Chemotherapy is a cytotoxic drug that is used to destroy breast cancer cells. It is known as a systemic treatment because the whole body is exposed to the drugs.
How chemotherapy works
Cancer cells grow by dividing in an uncontrolled way. Chemotherapy aims to interfere with their ability to divide and grow.
Different chemotherapy drugs work in different ways and attack the cancer cells at different phases of their growth. This is why a combination of drugs is often used.
How chemotherapy is used
You’ll usually be offered chemotherapy if cancer cells have been found in the lymph nodes under the arm. Even if there is no spread to the nodes, chemotherapy may be offered based on other factors, including the size and grade of your breast cancer.
Chemotherapy is commonly given in addition to surgery and/or radiotherapy for primary breast cancer, and it is usually given after surgery and before radiotherapy. This is known as adjuvant chemotherapy and it starts between three and four weeks after surgery, giving your body some time to recover from the effects of the operation.
Some people may be offered chemotherapy treatment before surgery has taken place. This is called neo-adjuvant chemotherapy or primary chemotherapy. It may be used in this way to slow the growth of tumors that are growing rapidly or to shrink larger tumors.
Secondary, or metastatic, breast cancer is when breast cancer cells have spread from the breast to other parts of the body, such as the bones or lungs. Chemotherapy can be given to shrink or control the growth of secondary breast cancer. It can also be given to reduce some symptoms.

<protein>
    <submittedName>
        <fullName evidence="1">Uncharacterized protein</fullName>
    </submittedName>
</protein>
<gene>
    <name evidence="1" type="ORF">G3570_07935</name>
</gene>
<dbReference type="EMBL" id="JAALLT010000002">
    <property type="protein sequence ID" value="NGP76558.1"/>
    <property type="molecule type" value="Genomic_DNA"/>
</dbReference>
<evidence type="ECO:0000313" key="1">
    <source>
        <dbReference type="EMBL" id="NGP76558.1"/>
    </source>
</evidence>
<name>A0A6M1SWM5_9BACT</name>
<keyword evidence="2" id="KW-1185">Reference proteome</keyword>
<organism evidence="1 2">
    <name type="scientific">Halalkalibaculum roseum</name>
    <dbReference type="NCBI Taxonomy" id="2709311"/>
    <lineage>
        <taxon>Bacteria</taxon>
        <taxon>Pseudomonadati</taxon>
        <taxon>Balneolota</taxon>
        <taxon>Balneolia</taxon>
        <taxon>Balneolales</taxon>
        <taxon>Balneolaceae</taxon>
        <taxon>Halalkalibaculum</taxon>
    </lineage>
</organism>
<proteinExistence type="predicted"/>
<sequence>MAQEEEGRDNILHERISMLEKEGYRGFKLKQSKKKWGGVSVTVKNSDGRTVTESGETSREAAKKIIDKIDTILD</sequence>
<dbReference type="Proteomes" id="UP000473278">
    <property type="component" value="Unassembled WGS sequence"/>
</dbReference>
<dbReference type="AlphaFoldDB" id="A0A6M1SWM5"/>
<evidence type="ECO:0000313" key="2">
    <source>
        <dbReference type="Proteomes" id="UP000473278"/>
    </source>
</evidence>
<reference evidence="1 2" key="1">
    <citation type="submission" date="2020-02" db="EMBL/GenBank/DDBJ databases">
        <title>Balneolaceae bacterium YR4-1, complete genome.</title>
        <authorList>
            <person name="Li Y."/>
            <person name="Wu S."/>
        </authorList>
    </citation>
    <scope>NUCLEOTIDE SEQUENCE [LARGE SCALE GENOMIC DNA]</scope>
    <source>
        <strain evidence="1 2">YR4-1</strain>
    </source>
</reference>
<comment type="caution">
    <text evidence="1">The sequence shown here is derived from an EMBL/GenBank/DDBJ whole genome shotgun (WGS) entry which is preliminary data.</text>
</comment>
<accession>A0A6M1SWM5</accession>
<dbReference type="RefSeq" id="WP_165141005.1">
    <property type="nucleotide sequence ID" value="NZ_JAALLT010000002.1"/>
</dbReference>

Benefits of chemotherapy
Research shows that people of all ages may benefit from chemotherapy. How effective it is depends on:
- what type of breast cancer you have
- the size of the tumor
- the stage of the cancer
- the grade of the cancer
The benefits of chemotherapy are often clear, but if they are less obvious it can be difficult to decide whether or not to have the treatment. You’ll need to weigh up the likely benefits against the potential side effects.
Your decision may be influenced by personal priorities, your family, and your work commitments. It’s important for you to discuss these issues openly with your cancer specialist or breast care nurse, who will help and support you with your decision.
Duration of chemotherapy
Chemotherapy for breast cancer is usually given as a series of treatments every two to four weeks over a period of four to six months. This can vary, depending on the type and stage of your cancer, your general health and the combination of drugs used.
The gap between courses of treatment gives your body time to recover from any short-term side effects that might occur.
You’ll normally be given your treatment as an outpatient so you’ll be able to go home the same day. On each treatment day, you should expect to be at the hospital for most of the day to allow for waiting time and for treatment.
With some types of chemotherapy you may be given your first treatment as an inpatient and stay in hospital overnight.